There's a huge difference between going into it scared and coming out afraid to look in the mirror, and looking at it as something that will make you the strongest, most happy person you can be.

And be sure that by the time you guys do the shave, making thousands in donations along the way, I'll make sure each and every one of you will be sitting on that chair with a smile on your face."

My message to them on FaceBook


I hope this message inspires everyone reading this to look at their challenges in life as an opportunity - because that's how you can be the happiest, most successful version of yourselves. 

For me - I looked at my chemotherapy as what it was, a medicine, rather than a death sentence.
For these girls - I've inspired them to see the World's Greatest Shave as something that will inspire and build their self-confidence, rather than something that'll make them sweat at night.

For others going through a similar experience --> I hope this helps you to be as happy and positive going forward in your journey. If you're a cancer survivor who's also about to lose your hair, or go through pain, really take this message to heart. Because going into it all, looking at it as an opportunity, rather than something you can't lose will not only make it bearable - it'll make you STRONGER!

For everyone else reading this:
--> Next time you have a job interview, look at it as a chance to showcase your prowess and skills, something to gain rather than something you can't blow.
--> Next time you're taking that final shot in a game, look at it as a chance to help your team win, or a chance to show off your hard work rather than a way to fail yet again.
--> Next time you're sitting an exam you aren't confident about, walk in with a smile on your face, looking to pick up every mark possible rather than panicking, fretting and forgetting half the things in the exam room.

If you can take a step back, and see the positive way of looking at things, you'll be the happiest person you can be.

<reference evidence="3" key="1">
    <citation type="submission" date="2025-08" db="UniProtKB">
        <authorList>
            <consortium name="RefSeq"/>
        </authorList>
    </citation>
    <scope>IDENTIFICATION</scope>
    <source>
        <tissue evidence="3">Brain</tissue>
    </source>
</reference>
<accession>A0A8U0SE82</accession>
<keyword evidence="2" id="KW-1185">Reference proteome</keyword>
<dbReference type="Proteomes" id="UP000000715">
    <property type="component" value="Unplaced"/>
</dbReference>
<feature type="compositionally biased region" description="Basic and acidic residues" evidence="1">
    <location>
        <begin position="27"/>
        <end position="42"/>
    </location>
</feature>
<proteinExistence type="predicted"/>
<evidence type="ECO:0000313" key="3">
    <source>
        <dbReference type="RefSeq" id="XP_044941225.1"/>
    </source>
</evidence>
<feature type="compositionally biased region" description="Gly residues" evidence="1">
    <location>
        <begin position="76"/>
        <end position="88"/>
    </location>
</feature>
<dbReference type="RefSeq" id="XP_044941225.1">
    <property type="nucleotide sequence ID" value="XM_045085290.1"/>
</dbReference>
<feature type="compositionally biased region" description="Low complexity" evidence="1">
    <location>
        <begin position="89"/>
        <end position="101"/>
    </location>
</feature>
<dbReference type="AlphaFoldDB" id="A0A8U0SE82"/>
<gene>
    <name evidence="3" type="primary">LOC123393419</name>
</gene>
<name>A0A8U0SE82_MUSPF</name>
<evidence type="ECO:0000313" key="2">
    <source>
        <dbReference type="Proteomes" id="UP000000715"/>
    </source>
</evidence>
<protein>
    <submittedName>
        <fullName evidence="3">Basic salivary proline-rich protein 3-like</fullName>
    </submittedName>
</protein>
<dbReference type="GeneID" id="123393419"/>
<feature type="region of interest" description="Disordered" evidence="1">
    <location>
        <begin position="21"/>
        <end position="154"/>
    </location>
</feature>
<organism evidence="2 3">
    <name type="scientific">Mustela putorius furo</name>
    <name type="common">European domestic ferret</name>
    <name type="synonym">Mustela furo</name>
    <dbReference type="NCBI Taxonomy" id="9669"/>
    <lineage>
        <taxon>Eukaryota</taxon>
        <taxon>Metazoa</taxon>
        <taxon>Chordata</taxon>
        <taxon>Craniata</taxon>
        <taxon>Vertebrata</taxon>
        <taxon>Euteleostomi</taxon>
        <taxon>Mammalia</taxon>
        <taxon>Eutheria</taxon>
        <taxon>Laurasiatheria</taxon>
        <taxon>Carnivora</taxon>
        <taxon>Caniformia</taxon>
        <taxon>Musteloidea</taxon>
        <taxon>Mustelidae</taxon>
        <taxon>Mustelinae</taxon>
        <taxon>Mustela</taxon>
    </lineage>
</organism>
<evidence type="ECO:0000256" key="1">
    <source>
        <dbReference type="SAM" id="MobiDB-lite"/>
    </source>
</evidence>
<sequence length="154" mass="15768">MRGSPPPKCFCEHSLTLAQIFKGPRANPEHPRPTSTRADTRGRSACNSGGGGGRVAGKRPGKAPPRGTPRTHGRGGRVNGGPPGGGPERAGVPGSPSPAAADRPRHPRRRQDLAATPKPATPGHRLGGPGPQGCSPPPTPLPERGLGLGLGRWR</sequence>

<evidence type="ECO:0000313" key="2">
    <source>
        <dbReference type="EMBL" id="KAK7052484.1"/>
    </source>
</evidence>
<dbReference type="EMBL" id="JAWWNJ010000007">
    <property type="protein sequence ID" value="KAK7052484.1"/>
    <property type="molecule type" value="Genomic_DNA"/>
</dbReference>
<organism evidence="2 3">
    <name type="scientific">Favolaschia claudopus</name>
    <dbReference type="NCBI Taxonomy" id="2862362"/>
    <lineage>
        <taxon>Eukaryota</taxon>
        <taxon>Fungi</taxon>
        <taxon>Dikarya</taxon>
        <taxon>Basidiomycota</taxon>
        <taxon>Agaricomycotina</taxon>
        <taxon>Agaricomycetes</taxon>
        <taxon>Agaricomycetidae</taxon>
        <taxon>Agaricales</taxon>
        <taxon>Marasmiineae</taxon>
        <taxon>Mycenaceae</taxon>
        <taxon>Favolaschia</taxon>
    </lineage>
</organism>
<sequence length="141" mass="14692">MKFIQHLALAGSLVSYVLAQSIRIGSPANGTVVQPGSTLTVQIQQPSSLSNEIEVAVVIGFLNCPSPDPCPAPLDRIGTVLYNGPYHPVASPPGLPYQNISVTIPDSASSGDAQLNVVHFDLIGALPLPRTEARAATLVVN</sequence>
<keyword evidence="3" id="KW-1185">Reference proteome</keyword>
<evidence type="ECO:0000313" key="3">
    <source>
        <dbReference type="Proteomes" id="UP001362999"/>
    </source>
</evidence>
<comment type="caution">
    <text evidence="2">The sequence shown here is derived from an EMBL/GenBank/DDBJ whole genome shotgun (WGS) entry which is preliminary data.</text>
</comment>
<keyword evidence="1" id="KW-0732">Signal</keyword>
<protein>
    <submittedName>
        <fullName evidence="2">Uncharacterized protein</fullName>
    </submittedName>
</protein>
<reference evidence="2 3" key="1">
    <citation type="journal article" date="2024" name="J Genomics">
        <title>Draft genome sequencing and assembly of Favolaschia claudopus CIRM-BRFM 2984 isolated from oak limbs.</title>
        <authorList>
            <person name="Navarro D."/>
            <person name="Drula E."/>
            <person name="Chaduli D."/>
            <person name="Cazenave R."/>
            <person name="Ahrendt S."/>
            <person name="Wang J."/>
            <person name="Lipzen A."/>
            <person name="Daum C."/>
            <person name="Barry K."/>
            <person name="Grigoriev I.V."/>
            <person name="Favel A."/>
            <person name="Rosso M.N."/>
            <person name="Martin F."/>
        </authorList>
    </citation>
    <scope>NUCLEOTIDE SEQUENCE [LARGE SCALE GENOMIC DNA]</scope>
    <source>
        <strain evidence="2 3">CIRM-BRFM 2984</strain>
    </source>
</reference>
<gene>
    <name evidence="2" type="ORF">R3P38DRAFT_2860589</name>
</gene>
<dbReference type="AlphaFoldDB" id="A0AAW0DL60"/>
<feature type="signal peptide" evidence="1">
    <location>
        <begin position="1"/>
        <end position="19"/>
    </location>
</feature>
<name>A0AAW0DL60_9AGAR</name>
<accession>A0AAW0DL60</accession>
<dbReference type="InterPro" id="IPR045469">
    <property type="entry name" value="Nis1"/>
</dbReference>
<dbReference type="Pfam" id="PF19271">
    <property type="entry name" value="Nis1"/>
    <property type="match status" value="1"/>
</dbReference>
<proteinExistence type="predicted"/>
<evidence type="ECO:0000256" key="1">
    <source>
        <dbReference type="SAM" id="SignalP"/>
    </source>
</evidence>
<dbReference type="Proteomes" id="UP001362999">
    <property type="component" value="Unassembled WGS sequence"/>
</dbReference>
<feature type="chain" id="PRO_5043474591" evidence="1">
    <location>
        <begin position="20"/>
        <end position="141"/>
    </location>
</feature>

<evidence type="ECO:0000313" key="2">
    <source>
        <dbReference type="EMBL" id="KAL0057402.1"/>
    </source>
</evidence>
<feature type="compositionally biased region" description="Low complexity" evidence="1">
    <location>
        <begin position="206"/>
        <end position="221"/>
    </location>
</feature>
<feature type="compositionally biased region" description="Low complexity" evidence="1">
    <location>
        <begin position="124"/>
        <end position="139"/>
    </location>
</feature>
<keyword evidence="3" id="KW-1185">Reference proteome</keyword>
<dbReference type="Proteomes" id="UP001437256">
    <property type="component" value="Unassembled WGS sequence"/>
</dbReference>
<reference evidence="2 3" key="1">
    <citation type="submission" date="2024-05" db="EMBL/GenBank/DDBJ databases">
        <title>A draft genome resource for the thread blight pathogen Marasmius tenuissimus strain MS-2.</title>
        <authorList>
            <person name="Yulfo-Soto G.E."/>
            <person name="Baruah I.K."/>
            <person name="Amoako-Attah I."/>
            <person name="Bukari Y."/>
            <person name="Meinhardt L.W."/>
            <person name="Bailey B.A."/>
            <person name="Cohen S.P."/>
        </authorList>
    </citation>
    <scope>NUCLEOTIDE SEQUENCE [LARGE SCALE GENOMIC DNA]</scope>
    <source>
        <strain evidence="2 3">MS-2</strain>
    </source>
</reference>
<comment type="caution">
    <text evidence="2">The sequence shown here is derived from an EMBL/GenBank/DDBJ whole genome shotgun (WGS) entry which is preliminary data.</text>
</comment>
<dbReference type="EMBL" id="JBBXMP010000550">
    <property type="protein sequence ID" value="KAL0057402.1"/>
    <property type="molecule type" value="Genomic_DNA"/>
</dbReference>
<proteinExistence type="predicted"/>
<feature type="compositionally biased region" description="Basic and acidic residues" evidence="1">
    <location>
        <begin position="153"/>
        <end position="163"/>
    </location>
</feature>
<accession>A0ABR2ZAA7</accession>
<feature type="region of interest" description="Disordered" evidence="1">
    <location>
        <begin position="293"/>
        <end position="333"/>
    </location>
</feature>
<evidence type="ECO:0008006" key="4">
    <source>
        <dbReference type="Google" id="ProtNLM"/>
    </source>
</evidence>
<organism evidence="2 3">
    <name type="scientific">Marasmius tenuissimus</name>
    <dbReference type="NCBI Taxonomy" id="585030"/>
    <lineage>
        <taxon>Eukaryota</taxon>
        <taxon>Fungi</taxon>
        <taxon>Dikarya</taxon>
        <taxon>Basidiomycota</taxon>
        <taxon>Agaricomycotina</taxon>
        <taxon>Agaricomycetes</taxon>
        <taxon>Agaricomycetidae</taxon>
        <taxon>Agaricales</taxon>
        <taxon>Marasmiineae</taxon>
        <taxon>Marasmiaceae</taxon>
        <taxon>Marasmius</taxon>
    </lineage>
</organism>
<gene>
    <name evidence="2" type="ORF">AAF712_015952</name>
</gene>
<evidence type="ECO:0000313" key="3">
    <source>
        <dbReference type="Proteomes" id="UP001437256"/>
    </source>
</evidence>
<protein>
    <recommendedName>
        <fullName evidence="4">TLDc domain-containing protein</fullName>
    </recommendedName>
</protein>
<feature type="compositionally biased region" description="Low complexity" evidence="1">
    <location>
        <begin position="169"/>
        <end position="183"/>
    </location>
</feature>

Because everything in life is an opportunity.
And once you see that, only YOU can stop yourself from grabbing them.

These girls doing the shave have all messaged me back, and I've been surprised by their bravery, their determination, and mostly, by the fact that they all are sincerely doing their best to raise money for a better tomorrow for millions suffering with blood cancers everyday.

They're still scared of what's to come, but this message has seriously helped them to see another way of looking at things and hopefully, when it comes time to shave, they'll be happy for what they've done.

But they do need support. Please, do send them a message by clicking the links below. It only takes a second of your time, but it'll help these girls on their quest to help others. 
And if you can spare some change - you can donate to them too on that page.

Aimee and Nadeen

Monday, February 10, 2014

The worst mistake a man can make... Humour in Hospital #5

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I have to get regular bone marrow biopsies every few months as a leukemia patient. 

As the name suggests, it's a VERY painful procedure. But I only found out late last year that I could actually get sedation for it as an outpatient too with the aid of a wonderful drug called methoxyflurane.

Methoxyflurane, also known as the 'green whistle', is easy to dispense, has powerful analgesic effects well below full doses and has little toxicity to boot, making it an ideal substitute for anesthesia in small procedures or emergency situations. 

It also gets you high as f*ck. 

When I first used it, my doctor mimed out the best way for me to hold and inhale it. 
I was dubious at first, I wanted the full blown, heavy duty stuff if I was getting a needle through my hipbone... not some cheaper, less effective crap. 

For some reason, she refused to handle the actual whistle adamantly. I read the box, it said, "Do not inhale if you are, or may be pregnant." That must have been why, I figured, as I began to take deep breaths and the world began to move ever... so.... slowly...

My parents told me that among other things, while I was going under I kept asking repatitively,

"When's the baby due?"
"Is it a boy or a girl?" 
"Have you picked out names?"

Well... I found out recently that she'd never been pregnant. 
It didn't help that I kept insisting that "YOU MUST BE NOW!" next time either...

Maybe that's why that biopsy hurt more than the others...

I guess I've learnt my lesson...

Wednesday, February 5, 2014

How did you find out you had cancer? QandA #2.